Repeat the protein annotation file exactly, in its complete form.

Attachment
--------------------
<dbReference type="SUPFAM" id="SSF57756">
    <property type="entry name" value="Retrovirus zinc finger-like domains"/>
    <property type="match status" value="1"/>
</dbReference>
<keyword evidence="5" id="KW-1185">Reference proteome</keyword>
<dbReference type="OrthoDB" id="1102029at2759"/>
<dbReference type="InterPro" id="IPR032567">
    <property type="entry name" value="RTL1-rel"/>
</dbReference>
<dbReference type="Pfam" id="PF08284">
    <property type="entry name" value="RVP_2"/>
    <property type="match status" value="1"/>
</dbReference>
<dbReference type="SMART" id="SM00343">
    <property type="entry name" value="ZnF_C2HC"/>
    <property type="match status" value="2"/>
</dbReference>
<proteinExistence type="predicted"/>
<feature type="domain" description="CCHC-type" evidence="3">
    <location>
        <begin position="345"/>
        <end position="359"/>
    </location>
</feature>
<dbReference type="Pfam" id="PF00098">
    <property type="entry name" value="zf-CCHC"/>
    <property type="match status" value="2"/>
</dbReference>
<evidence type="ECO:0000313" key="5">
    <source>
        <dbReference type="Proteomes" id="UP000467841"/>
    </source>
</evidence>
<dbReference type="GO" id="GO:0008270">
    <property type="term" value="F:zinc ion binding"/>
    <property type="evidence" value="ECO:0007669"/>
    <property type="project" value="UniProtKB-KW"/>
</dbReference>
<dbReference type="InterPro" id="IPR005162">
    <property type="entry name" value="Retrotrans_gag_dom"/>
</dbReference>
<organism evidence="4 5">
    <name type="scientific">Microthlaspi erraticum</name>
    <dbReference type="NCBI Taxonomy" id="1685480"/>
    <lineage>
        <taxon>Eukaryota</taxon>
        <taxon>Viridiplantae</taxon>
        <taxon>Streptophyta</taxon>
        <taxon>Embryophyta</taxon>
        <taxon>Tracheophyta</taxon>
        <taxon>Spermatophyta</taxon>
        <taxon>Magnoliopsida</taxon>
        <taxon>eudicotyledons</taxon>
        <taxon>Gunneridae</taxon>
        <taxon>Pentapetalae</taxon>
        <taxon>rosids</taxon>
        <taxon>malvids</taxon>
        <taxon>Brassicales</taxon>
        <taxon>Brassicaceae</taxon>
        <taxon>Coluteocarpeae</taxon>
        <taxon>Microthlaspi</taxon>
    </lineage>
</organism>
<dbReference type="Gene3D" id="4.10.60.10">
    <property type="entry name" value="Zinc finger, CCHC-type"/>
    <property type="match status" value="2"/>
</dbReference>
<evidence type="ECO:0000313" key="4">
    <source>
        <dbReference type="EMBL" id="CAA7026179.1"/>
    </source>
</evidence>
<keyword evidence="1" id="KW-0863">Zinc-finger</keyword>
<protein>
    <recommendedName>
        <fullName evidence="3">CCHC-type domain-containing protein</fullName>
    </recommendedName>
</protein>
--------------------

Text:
<dbReference type="SUPFAM" id="SSF57756">
    <property type="entry name" value="Retrovirus zinc finger-like domains"/>
    <property type="match status" value="1"/>
</dbReference>
<keyword evidence="5" id="KW-1185">Reference proteome</keyword>
<dbReference type="OrthoDB" id="1102029at2759"/>
<dbReference type="InterPro" id="IPR032567">
    <property type="entry name" value="RTL1-rel"/>
</dbReference>
<dbReference type="Pfam" id="PF08284">
    <property type="entry name" value="RVP_2"/>
    <property type="match status" value="1"/>
</dbReference>
<dbReference type="SMART" id="SM00343">
    <property type="entry name" value="ZnF_C2HC"/>
    <property type="match status" value="2"/>
</dbReference>
<proteinExistence type="predicted"/>
<feature type="domain" description="CCHC-type" evidence="3">
    <location>
        <begin position="345"/>
        <end position="359"/>
    </location>
</feature>
<dbReference type="Pfam" id="PF00098">
    <property type="entry name" value="zf-CCHC"/>
    <property type="match status" value="2"/>
</dbReference>
<evidence type="ECO:0000313" key="5">
    <source>
        <dbReference type="Proteomes" id="UP000467841"/>
    </source>
</evidence>
<dbReference type="GO" id="GO:0008270">
    <property type="term" value="F:zinc ion binding"/>
    <property type="evidence" value="ECO:0007669"/>
    <property type="project" value="UniProtKB-KW"/>
</dbReference>
<dbReference type="InterPro" id="IPR005162">
    <property type="entry name" value="Retrotrans_gag_dom"/>
</dbReference>
<organism evidence="4 5">
    <name type="scientific">Microthlaspi erraticum</name>
    <dbReference type="NCBI Taxonomy" id="1685480"/>
    <lineage>
        <taxon>Eukaryota</taxon>
        <taxon>Viridiplantae</taxon>
        <taxon>Streptophyta</taxon>
        <taxon>Embryophyta</taxon>
        <taxon>Tracheophyta</taxon>
        <taxon>Spermatophyta</taxon>
        <taxon>Magnoliopsida</taxon>
        <taxon>eudicotyledons</taxon>
        <taxon>Gunneridae</taxon>
        <taxon>Pentapetalae</taxon>
        <taxon>rosids</taxon>
        <taxon>malvids</taxon>
        <taxon>Brassicales</taxon>
        <taxon>Brassicaceae</taxon>
        <taxon>Coluteocarpeae</taxon>
        <taxon>Microthlaspi</taxon>
    </lineage>
</organism>
<dbReference type="Gene3D" id="4.10.60.10">
    <property type="entry name" value="Zinc finger, CCHC-type"/>
    <property type="match status" value="2"/>
</dbReference>
<evidence type="ECO:0000313" key="4">
    <source>
        <dbReference type="EMBL" id="CAA7026179.1"/>
    </source>
</evidence>
<keyword evidence="1" id="KW-0863">Zinc-finger</keyword>
<protein>
    <recommendedName>
        <fullName evidence="3">CCHC-type domain-containing protein</fullName>
    </recommendedName>
</protein>